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+75

The assumptions that you operate under, as revealed by your question, would be virulently opposed by the vast majority of academics. You might get a sense of that from the other responses here.

I have come across a number of researchers who share your views. They feel that 'doing research' is more important than writing about it, and time spent writing is time wasted (especially introduction and such). This question here borders on such thinking.

It's absolutely untrue that writing is less important. This may be a shield to cover up lack of clarity or less critical, inadequate language skills. You should introspect on whether this is the case at your group.

If you want to hire people for money to write for you, those people are likely to be students looking to supplement their income or pay off a loan. The arrangement would probably work, but some people would find this exploitative, like a very mild version of a sweatshop.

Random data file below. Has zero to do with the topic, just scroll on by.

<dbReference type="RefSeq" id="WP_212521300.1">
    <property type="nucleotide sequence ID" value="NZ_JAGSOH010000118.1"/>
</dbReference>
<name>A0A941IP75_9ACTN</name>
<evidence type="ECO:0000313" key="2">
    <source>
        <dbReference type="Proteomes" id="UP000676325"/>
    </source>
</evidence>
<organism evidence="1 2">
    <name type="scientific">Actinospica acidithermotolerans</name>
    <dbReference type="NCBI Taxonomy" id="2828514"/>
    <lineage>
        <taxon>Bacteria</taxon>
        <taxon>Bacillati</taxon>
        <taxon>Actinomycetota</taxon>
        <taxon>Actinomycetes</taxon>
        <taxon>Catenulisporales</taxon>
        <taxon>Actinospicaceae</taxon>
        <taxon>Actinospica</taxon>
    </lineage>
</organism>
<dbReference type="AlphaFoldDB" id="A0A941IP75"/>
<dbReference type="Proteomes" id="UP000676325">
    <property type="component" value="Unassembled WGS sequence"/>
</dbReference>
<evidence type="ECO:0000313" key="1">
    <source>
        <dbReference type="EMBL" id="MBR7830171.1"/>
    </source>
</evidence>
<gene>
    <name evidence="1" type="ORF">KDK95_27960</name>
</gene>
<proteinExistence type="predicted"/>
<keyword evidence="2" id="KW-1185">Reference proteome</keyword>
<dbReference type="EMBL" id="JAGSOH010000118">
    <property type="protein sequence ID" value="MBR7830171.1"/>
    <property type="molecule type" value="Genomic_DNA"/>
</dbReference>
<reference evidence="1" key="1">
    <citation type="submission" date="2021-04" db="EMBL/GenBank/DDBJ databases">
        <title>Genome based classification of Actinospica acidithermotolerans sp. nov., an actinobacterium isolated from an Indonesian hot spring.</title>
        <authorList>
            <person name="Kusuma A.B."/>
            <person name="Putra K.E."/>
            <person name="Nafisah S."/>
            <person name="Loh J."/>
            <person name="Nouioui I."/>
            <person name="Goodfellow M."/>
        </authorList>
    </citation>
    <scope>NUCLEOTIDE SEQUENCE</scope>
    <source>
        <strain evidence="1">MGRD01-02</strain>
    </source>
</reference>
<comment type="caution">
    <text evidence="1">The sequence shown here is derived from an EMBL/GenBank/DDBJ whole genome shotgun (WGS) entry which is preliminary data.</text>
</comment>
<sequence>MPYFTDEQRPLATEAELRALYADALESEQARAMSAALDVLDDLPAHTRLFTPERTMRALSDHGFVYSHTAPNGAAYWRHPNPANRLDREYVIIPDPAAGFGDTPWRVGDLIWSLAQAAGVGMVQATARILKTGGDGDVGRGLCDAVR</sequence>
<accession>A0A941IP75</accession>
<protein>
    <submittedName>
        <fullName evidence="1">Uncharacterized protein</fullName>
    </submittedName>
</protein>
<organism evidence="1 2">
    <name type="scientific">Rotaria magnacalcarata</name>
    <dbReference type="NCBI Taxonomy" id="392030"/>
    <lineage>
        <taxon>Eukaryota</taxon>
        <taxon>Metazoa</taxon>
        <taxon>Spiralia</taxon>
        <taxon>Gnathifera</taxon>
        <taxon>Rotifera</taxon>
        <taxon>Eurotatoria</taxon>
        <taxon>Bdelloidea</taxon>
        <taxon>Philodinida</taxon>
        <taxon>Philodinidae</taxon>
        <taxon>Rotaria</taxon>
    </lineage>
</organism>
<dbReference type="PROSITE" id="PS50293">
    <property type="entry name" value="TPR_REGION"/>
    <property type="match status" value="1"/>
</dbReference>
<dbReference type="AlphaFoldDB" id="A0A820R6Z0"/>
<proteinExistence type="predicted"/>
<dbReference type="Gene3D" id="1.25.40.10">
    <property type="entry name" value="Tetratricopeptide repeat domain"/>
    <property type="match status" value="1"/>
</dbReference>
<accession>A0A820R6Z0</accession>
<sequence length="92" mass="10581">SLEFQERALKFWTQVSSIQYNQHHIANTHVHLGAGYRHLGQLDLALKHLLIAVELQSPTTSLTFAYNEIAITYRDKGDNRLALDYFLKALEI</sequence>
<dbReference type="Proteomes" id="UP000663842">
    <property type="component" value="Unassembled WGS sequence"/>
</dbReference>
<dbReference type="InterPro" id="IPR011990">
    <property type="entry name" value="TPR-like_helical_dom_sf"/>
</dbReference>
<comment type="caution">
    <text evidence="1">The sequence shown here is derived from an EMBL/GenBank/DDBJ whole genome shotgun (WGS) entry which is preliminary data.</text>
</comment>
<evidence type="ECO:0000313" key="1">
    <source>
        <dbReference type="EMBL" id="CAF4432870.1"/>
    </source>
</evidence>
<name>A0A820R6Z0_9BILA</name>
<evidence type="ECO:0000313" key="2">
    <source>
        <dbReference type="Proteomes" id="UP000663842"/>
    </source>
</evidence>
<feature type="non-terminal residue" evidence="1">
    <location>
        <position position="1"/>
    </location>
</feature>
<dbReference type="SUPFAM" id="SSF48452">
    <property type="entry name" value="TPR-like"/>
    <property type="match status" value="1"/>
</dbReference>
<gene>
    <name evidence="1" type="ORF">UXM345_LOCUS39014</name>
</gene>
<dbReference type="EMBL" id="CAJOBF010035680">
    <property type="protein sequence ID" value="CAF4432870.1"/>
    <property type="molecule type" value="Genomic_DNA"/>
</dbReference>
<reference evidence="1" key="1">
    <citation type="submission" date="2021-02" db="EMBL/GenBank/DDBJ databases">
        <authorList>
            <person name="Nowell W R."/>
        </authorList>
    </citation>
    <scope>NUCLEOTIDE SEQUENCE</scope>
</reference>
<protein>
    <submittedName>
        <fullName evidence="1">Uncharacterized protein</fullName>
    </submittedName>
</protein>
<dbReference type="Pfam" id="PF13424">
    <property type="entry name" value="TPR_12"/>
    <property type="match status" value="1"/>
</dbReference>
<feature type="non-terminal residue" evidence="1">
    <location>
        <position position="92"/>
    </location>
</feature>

If you want to have these writers work for authorship, you are going down a very slippery slope. What happens if the writer disagrees with your research? What if they want to add something of their own? It's quite natural to develop a sense of ownership and accountability after some time; how would you deal with that? How do you 'fire' these people without them raising misconduct claims? Note that I'm on pointing out practical difficulties, the ethical considerations that make this a bad idea should already be quite clear to you.

In summary, my advice is, don't. Make time to write, or wait till you have some downtime to write.

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In our research group we do many things, but have little time for writing papers.

Typically, a research group applies for grants, and the money pays for PhD students or postdocs who have a strong interest in publishing, so they often do the writing.